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In June 2019, the nonprofit Cleveland Owns convened The Lakewood Community Solar Fellowship, a free leadership development program focused on bringing resident-owned community solar to Lakewood, Ohio. A group of 7 residents took part, meeting for a few hours every Sunday in the basement of the local public library. The goal? Form a solar cooperative to fight climate change and build toward climate justice.
When the Fellowship started, most of these residents were strangers, but together they would go on to form the Cleveland Solar Cooperative (CSC), Ohio’s first community-owned cooperative solar developer. How did this happen?
This case study details how Cleveland Owns helped convene the Cleveland Solar Cooperative (CSC), Ohio's first community-owned cooperative solar developer. It explores how Cleveland Owns developed the foundation for energy democracy efforts in their city; the key moments, challenges, and successes they and allies faced as they formed the cooperative; and an offering of tools and resources for other communities seeking to replicate their model.
Among these resources and insights are:
- An account of Cleveland Owns' organizing principles and group norms
- An honest reflection of challenges they faced, such as developing mutual trust and the technical expertise necessary to navigate the local energy market
- The rationale behind the cooperative business model underlying the CSC
- The CSC's process of developing bylaws, governance structures, and technical infrastructure for themselves
- Their ethos of self-assessment that drives their evolution as a collective
- A tool kit of organizing materials and resources on energy democracy and solar development
Poll: Senator Whitehouse: To Unlock the Full Potential of the IRA, We Need to Make It Easier to Build Electricity Transmission Lines
Voters want to see the U.S. electric grid expanded, and widely support the SITE Act after learning about it. 74% of all voters believe it’s urgent to develop new energy infrastructure in the U.S. 74% support expediting the permitting process for power lines. 71% support the SITE Act after reading about it, which would expedite the permitting process. 55% of voter support giving the federal government more authority over interstate power lines.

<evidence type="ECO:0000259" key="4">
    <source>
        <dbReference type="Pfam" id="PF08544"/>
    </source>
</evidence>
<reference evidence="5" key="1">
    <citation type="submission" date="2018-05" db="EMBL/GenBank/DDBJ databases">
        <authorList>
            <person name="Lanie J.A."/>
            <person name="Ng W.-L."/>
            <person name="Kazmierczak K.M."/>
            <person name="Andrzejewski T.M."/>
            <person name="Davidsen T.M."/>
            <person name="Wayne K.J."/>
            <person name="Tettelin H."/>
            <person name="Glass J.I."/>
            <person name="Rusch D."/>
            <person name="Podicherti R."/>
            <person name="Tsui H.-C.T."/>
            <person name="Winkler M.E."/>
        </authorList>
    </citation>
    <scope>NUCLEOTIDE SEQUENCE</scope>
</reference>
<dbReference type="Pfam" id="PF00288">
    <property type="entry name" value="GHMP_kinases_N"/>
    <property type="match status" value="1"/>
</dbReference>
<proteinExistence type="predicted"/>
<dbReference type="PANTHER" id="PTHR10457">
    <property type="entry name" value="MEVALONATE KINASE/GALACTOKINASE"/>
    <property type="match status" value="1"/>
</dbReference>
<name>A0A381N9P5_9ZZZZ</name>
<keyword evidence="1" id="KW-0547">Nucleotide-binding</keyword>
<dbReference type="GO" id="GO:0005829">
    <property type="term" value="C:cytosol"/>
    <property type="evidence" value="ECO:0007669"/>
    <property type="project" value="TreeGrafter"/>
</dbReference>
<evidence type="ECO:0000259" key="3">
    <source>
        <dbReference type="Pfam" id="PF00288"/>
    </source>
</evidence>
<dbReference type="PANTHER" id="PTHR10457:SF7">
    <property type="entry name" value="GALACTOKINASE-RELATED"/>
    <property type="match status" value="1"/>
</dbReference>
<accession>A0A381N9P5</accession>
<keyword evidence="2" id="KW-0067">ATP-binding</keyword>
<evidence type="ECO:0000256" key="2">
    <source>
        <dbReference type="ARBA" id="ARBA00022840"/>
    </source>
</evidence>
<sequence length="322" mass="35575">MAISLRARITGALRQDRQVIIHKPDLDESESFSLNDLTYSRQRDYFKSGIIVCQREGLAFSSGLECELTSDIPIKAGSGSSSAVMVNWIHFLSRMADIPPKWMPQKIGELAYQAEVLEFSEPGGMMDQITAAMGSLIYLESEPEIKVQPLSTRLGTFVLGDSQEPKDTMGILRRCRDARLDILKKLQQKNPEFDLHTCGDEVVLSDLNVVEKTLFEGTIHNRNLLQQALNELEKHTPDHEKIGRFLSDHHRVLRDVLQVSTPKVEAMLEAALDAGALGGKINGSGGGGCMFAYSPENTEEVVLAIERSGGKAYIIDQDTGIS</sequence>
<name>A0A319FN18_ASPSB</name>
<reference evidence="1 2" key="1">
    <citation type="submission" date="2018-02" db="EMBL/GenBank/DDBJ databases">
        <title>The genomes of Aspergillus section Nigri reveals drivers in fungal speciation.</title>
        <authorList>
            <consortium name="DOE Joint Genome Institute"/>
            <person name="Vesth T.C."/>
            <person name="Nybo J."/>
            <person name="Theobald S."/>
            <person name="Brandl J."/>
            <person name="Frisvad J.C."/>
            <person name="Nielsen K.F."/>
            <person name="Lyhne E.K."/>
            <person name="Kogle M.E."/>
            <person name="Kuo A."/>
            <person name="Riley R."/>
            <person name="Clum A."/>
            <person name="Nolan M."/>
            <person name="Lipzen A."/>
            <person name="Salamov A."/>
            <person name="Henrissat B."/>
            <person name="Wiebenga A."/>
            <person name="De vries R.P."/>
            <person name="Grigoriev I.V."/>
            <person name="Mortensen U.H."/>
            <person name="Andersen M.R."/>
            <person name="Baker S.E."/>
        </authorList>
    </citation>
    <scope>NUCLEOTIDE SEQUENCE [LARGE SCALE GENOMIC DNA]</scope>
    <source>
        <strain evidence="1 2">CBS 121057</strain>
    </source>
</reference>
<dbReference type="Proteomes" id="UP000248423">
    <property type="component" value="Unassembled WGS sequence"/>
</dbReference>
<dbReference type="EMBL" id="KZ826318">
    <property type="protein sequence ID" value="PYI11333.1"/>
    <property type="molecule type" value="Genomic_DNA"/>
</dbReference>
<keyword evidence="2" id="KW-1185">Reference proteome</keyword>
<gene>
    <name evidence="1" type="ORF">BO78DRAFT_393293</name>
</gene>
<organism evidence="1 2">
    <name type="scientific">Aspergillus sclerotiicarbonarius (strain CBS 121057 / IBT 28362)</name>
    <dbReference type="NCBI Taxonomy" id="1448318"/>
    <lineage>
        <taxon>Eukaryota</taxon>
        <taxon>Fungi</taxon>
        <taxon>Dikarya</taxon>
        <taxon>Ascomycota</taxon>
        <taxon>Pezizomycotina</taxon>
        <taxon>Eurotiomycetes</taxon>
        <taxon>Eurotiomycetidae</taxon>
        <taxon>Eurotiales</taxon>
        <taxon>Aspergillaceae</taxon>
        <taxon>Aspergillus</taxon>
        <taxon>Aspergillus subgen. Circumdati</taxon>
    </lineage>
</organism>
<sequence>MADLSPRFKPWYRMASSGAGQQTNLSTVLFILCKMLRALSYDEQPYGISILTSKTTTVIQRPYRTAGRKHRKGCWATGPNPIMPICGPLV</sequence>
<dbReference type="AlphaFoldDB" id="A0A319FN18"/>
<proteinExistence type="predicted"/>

Swing state voters overwhelmingly support policies to hold energy companies accountable for price spikes amid record oil and gas profits. 78% of battleground state voters support Congress passing new laws to “hold energy companies accountable” for spikes in gas and home heating and cooling prices that have led to record profits for those companies.
Poll: Texas Voters, Feeling the Pinch of High Home Energy Prices, Support Investments to Improve the Grid
Texas voters continue to say that the state government isn’t doing enough to protect Texas from climate change, but are confused about who to blame for the state’s energy problems. Texans who are experiencing higher home energy prices are about equally likely to say that President Biden (54%) and the Electric Reliability Council of Texas (56%), or ERCOT, deserve a “great deal” of blame for their higher energy bills. When they are informed that the Texas electricity grid is independent and therefore not subject to regulation by the federal government, however, Texas voters are 26 points more likely to say that ERCOT deserves a “great deal” of blame (65%) than President Biden (39%).
A Guide for Municipal Utility Leaders: Electric Municipal Utilities & the Transition to a Clean Energy Future
Transitioning to clean energy can create a more flexible, economic, and resilient electricity system. Small and mid-sized cities can enjoy safer, cleaner, more reliable, and more affordable service. Municipal utility leaders face unique challenges and opportunities when it comes to making the most of this transition. This resource is designed to provide a guide for municipal utilities seeking to make responsible, forward-looking planning decisions and investments within a clean energy transition while meeting their bedrock obligations to ensure reliable service in an economic manner. Benefits to consumers can include lower utility bills, healthier homes, and reduced energy burdens, especially for low-income residents. Benefits to communities can include local jobs, cleaner air and water, healthier communities, and climate change mitigation and resilience. Benefits to utilities can include cost savings, lower financial risk, reduced policy risk, energy security, resilience to weather disasters, and protection from fuel supply shortages.